Heavy Rotation: Anil Johnson, Arrol Corelli, Charan Raj, Rachita Arora & S. Thaman

As much as the singles craze in India is driving me nuts, making it incredibly hard to keep up with new releases, I am all for it if it makes music all the more accessible and widely available... Drumming up publicity after all matters!

Piriyum Naam (Anil Johnson) - Aadhi is quite a so-so show, barring Piriyum Naam that is, a minimalist strings-backed melody sung to perfection by Najim Arshad.

Anthimaanam, Anthikevarikente, Vaanamakalunnuvo (Gopi Sundar) - A largely familiar-sounding effort from Gopi Sundar despite the melody heavy tunes, but Nandini Srikar once again turns out to be the USP of the somber, soaring melody Anthimaanam.

Bohot Dukha Mann (Rachita Arora) - Mukkabaaz is every bit the wacky soundtrack you would expect from Anurag Kashyap, this time roping in Rachita Arora, who also composed for Newton, for what's a trippy folk ride, with the semi-classical tune Bohot Dukha Mann emerging the stunning standout.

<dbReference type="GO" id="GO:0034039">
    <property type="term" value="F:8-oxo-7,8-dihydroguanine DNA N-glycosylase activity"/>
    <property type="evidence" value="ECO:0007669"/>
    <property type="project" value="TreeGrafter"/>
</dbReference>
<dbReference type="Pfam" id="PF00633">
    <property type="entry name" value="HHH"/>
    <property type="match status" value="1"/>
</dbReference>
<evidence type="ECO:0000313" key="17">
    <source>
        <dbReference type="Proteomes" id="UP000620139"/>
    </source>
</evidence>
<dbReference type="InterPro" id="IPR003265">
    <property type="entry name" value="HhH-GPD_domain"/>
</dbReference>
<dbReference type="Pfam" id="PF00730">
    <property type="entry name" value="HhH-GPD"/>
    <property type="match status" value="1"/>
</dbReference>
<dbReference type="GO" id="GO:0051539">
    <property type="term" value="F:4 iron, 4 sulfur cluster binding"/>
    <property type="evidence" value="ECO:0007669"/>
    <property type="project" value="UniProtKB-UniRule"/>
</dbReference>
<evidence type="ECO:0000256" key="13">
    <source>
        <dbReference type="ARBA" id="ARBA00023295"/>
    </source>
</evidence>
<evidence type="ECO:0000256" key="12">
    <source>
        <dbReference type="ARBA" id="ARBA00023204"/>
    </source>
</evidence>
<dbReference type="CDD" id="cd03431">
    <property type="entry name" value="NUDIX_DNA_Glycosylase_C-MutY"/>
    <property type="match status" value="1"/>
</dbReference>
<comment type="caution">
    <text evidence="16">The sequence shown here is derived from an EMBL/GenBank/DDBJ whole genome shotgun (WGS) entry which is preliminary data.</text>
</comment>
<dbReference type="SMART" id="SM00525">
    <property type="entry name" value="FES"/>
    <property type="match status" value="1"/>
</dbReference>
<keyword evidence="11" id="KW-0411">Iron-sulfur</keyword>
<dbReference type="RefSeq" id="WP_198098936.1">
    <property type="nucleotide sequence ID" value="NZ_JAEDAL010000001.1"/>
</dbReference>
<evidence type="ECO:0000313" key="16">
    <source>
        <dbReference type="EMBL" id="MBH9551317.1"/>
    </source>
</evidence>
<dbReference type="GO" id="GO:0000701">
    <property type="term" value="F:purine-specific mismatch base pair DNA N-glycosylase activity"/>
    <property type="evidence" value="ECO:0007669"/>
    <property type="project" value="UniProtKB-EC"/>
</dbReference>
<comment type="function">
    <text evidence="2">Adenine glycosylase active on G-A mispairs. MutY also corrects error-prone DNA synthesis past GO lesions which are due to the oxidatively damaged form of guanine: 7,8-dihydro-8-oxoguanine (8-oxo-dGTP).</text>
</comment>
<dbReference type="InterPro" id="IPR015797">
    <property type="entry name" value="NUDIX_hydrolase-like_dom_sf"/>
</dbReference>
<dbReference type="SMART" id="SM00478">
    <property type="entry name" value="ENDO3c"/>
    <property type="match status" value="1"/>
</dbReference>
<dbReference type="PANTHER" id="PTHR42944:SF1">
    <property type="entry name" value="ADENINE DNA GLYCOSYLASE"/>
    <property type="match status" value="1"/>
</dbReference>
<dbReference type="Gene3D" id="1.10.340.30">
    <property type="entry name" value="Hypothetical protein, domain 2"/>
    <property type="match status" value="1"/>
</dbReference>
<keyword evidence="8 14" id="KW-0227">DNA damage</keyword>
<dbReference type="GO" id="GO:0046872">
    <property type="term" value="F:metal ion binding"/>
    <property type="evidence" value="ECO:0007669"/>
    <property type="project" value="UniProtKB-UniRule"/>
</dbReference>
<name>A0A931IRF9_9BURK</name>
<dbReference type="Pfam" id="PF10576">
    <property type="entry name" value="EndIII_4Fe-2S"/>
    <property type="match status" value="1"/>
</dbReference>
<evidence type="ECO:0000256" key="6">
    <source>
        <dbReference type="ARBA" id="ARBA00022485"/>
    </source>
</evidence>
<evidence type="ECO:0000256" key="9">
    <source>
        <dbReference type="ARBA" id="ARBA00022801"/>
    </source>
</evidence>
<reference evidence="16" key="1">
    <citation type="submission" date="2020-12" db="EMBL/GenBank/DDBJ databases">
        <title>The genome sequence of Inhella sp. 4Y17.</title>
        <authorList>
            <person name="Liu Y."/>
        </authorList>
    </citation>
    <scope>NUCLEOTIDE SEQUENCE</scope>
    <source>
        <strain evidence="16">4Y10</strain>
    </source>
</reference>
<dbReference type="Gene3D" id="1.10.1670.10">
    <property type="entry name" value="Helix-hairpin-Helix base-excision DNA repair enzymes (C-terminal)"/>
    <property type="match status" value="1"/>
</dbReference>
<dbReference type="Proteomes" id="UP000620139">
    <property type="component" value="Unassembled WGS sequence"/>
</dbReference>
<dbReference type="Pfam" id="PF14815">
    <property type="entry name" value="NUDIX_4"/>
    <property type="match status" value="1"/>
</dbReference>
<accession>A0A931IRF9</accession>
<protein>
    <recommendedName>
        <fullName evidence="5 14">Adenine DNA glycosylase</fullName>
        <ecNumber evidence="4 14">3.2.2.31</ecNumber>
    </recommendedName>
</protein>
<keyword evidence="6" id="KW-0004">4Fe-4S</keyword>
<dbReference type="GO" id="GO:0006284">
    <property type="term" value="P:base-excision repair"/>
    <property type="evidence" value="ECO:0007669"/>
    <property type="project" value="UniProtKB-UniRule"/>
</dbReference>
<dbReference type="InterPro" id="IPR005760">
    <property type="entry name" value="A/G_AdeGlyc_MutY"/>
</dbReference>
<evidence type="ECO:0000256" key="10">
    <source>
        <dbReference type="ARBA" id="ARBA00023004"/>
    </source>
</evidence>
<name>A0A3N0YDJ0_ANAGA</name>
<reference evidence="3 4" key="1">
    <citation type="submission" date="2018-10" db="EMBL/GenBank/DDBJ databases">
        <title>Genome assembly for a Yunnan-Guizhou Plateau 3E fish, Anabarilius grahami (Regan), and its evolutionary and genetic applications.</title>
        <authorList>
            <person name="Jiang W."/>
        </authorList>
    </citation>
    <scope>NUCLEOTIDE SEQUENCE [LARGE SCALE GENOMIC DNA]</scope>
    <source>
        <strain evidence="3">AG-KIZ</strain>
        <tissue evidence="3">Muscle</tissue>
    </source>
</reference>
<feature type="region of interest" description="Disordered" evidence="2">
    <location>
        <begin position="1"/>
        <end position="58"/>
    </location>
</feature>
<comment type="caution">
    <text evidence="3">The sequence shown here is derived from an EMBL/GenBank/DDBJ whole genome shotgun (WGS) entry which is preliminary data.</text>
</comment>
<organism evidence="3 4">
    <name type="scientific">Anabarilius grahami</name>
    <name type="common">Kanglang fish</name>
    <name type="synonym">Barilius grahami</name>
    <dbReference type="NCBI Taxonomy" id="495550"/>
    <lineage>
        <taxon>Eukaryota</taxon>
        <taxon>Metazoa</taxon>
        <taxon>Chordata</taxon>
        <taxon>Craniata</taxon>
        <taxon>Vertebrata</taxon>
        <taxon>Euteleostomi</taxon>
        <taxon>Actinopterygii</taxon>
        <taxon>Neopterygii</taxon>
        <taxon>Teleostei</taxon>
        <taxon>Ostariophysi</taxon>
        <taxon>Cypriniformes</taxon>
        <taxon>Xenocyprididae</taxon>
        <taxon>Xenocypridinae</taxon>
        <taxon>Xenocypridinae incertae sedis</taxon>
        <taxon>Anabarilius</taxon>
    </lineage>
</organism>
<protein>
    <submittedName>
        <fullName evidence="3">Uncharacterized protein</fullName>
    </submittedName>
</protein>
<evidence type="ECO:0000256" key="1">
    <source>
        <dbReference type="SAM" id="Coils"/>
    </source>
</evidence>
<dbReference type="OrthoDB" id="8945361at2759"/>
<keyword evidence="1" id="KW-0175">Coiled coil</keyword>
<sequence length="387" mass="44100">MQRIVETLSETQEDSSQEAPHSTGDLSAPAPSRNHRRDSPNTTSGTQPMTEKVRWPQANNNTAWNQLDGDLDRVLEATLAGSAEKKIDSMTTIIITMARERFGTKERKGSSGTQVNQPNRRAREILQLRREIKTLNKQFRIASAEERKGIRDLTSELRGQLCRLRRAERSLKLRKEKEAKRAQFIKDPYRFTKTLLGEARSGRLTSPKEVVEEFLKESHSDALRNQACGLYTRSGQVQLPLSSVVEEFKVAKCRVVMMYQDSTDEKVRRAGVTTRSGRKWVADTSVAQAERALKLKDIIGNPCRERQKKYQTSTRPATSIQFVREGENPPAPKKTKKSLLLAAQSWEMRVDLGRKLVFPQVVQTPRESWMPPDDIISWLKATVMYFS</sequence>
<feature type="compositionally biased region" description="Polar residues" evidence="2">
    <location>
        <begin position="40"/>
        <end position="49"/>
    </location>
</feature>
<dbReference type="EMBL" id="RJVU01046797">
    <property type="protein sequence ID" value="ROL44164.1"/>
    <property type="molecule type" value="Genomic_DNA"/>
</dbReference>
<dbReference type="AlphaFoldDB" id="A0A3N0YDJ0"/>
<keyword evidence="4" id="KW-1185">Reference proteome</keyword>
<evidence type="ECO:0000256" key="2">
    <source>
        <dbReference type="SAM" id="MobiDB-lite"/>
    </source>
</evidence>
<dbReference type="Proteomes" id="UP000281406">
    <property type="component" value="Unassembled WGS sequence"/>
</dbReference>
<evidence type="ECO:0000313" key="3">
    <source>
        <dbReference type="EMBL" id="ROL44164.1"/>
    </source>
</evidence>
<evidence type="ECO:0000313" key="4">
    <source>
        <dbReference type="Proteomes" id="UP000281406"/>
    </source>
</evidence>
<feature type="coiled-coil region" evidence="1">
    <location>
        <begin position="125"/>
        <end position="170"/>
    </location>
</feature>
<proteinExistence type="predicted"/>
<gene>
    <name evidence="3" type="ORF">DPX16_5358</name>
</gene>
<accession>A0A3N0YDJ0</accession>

Mandaara, Oka Nuvvu (S. Thaman) - Shreya Ghoshal back in what she does best, singing a lovely semi-classical melody, continuing Thaman's impressive streak as a composer. Oka Nuvvu's hook especially harks back to Achu's Ra Ra Krishnayya.

Jeeva Sakhi (Charan Raj) - Tagaru is Charan Raj striking a balance between mainstream and classical elements, and Jeeva Sakhi, a hypnotic melody sung by the composer himself, is the soundtrack's undisputed highpoint.

Annaanthu Paar (Arrol Corelli) - Arrol goes for a sedate piano-laden soundscape that's sheer eargasm in this tuneful melody from Savarakathi!

Yaar Ival (Thameem Ansari) - Another gorgeous melody rooted in Carnatic music, set to tune by Ansari for the film Mangai Maanvizhi Ambhugal, and sung by Sathyaprakash.

Verrattaama Verratturiye, Pogaadhey Kanmaniye (Leon James) - I gave Veera a listen back in early 2017, but never got around to actually writing a review. Now that the film is finally gearing up for release, now is as good a time as any. Leon, if anything, appears to be settling into a soundscape of his own, and while that's not a bad thing per se, it does make it all sound a tad repetitive. That said, the pathos-soaked melody Verrattaama... and the folky Pogaadhey... are mighty engaging despite the largely familiar tunes they ride on.